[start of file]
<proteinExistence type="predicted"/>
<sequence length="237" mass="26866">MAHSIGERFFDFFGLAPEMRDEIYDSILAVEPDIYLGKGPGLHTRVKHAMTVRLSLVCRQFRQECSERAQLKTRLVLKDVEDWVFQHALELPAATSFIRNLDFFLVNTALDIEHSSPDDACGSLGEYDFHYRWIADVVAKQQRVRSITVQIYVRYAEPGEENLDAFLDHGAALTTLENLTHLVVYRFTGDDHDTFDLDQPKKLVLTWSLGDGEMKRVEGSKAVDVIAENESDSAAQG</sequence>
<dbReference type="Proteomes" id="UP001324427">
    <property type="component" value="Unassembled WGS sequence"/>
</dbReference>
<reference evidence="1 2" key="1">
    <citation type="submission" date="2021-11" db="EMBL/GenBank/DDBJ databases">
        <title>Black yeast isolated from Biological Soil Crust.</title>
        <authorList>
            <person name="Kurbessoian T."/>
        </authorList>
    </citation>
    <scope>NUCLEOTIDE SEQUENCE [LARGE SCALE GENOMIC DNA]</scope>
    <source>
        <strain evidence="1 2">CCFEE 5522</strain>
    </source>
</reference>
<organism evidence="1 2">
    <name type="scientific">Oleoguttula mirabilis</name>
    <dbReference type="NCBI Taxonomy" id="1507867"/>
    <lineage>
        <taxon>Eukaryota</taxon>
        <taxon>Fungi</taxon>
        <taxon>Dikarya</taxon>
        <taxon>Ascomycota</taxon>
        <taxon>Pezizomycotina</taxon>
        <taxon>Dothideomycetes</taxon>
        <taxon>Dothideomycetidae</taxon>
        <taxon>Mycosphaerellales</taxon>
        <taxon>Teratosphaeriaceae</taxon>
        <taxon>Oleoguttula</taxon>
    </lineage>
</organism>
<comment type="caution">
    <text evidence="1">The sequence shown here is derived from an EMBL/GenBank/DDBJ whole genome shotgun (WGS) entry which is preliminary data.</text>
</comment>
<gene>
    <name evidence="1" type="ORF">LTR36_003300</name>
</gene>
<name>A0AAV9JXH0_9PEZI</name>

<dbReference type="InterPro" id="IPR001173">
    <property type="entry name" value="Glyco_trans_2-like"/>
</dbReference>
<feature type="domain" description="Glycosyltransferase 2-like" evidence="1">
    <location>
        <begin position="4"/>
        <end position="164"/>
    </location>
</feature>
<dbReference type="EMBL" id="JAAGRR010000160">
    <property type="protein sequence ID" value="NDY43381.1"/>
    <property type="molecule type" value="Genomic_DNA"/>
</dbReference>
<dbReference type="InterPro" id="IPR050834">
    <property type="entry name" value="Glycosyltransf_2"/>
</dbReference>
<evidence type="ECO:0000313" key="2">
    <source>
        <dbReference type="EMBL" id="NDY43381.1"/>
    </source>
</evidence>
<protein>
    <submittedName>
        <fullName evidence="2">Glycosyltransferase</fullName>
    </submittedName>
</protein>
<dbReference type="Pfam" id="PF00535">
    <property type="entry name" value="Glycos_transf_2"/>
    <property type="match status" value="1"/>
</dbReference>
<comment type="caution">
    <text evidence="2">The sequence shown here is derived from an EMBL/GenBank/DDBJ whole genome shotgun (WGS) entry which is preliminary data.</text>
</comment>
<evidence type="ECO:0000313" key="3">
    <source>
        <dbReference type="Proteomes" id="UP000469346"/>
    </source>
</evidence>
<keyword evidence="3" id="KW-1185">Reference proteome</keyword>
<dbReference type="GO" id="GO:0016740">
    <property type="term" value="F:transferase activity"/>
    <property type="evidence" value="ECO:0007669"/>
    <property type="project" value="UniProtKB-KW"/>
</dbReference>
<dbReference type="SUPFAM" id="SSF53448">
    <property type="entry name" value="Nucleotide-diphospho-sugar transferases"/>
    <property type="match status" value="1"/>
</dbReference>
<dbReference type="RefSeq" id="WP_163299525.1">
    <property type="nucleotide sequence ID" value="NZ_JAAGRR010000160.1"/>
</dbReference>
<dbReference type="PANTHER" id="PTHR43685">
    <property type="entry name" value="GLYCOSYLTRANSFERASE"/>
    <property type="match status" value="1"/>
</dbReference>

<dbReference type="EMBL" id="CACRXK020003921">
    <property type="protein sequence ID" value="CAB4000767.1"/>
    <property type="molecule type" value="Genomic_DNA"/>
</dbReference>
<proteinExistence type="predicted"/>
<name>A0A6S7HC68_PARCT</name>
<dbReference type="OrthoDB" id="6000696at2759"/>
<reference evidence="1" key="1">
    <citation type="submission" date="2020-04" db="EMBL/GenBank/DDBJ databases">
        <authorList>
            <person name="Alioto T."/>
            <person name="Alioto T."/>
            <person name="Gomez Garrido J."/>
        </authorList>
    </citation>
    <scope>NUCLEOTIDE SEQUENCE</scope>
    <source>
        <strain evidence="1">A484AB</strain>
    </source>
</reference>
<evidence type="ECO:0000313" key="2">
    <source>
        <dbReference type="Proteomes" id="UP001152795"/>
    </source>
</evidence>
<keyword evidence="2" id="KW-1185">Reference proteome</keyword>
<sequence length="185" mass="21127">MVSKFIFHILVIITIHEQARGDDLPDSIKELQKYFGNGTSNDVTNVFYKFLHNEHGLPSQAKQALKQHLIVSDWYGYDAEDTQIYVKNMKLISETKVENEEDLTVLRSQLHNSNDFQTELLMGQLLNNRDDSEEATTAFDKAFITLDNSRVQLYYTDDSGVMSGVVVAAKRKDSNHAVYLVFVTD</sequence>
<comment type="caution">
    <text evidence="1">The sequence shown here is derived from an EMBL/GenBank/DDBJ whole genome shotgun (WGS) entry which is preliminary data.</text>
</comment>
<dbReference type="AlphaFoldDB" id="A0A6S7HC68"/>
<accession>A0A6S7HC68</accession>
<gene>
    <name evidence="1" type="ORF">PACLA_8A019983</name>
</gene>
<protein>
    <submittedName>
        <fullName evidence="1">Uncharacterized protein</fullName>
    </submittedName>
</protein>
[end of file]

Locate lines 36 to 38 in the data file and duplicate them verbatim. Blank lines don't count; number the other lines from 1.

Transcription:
</comment>
<gene>
    <name evidence="1" type="ORF">LTR36_003300</name>